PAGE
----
Dissecting “disaster”

Disaster is a strong word but in light of getting nowhere near my London goal it’s worth reflecting on what contributed to it after four months of solid training.

  • Training block: 1st Jan – 23rd April 2017 (16 weeks)
  • Training Plan: Pfitz 18/70
  • Total Mileage: 810
  • Long runs (Single 15+ miles): 12 –  15, 18, 15.1, 18, 20.1, 20, 16, 20.3, 19.3 (Grizzly race), 20, 31.4 (Canalathon 50k race), 20
  • Races: Grizzly (19.3 miles), Canalathon 50k
  • PB’s set: Parkrun 5k – (16:50)

It’s been a couple of days since London Marathon and my “disastrous” run where I simply didn’t have the legs to maintain my hoped for 2:45 pace beyond halfway and as I was going to do a training retrospective anyway I thought it might be of use to others to learn from my successes and ultimate failure should you discover this post or my London Marathon 2017 race review.

I’ve used the word disaster fairly liberally – I guess in the grand scheme of things I ended up running 2:57 which was just 3 minutes off my 2015 PB and a time many people (myself included just a couple of years ago) would be thrilled with.

Perhaps it’s over-egging it to call suffering for half a marathon and still getting in with time to spare for a Good For Age time but in the context of 16 weeks of training and making this my goal race I’m sticking with the result being nowhere near what I wanted.

So, not the result I wanted – the wheels came off halfway but I still love London marathon. I'll be back again no doubt, in the meantime here's my race report if you fancy a read 👍 http://runjames.co.uk/races/disaster-london-marathon-2017-report/ #vlm2017 #londonmarathon #london #running #racing #ukrunchat #marathon

A post shared by James Young (@welcomebrand) on

How was training?

I chose the Pfitzinger 18/70 plan from Advanced Marathoning as it peaked at 70 miles and a lot of weeks were around 60ish which I felt was a reasonable step up from the 45-50mpw I’d been building up to in the months before Christmas after a frustrating 2016 with a hip injury.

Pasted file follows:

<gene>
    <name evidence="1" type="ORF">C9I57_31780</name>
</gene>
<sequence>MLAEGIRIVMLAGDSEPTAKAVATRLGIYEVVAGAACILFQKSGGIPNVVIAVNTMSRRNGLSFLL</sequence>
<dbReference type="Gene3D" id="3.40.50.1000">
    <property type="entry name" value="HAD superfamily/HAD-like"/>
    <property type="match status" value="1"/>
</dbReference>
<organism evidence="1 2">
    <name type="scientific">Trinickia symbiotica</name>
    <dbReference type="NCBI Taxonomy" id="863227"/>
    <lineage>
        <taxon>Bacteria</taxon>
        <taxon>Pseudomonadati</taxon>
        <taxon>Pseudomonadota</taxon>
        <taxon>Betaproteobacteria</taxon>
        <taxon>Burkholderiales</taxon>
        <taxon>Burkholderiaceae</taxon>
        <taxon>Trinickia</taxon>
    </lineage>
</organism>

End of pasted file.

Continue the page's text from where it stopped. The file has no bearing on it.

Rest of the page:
I was ready to move up to that mileage  in January and while it was initially tiring, I didn’t have too many problems with the mileage in general and I made specific efforts to get out and do the long runs once a week around family time.

It started ominously on my 3rd run of the plan in January when I stubbed my toe on a bit of broken pavement and fell heavily on my knee and hands and ended up in A&E getting a big cut patched up which wasn’t a great start but luckily it was mostly superficial and healed pretty quickly without me losing any running time.

Supposed to be a nice easy 11 miler.. Mentally switched off and tripped over on the pavement and took a big chunk of skin off my knee and a trip to A&E where luckily I didn't need stitches. Thankfully shouldn't affect training too much although quite a heavy fall and gravel rash on hands, hip and both knees isn't the nicest. #training #injury #clumsy #vlm2017 #running #marathon

A post shared by James Young (@welcomebrand) on

 

The one thing I did find right away was that tempo sessions in the first couple of weeks were very hard on top of an additional 20ish miles a week. I didn’t have the legs for it so I thought I’d be better off focusing on consistent mileage initially and layer in speed work in a few weeks.

What went right?

The mileage jump to 60-70mpw proved to be something I could handle fairly comfortably and quite often included a decent effort 20 miler. I’d like to maintain that distance at least and layer on a quality speed session once a week.

Getting a quality long run done each week was important for endurance – that much was obvious anyway – and often I’d be comfortable running a stretch or all of it at 7:00/mile or below which is comforting and a definite improvement on where I was as a runner even 6 months ago.

In the first half of training I was also able to get a regular medium long run (12-15 miles) done during the week but it’s difficult to find that 1:45 – 2:00 hours needed on work week morning to be honest and some of the sessions ultimately got skipped but by and large up to the last few weeks I stuck with them.

I think I managed to nail about 75% of the sessions in the plan but …

Good results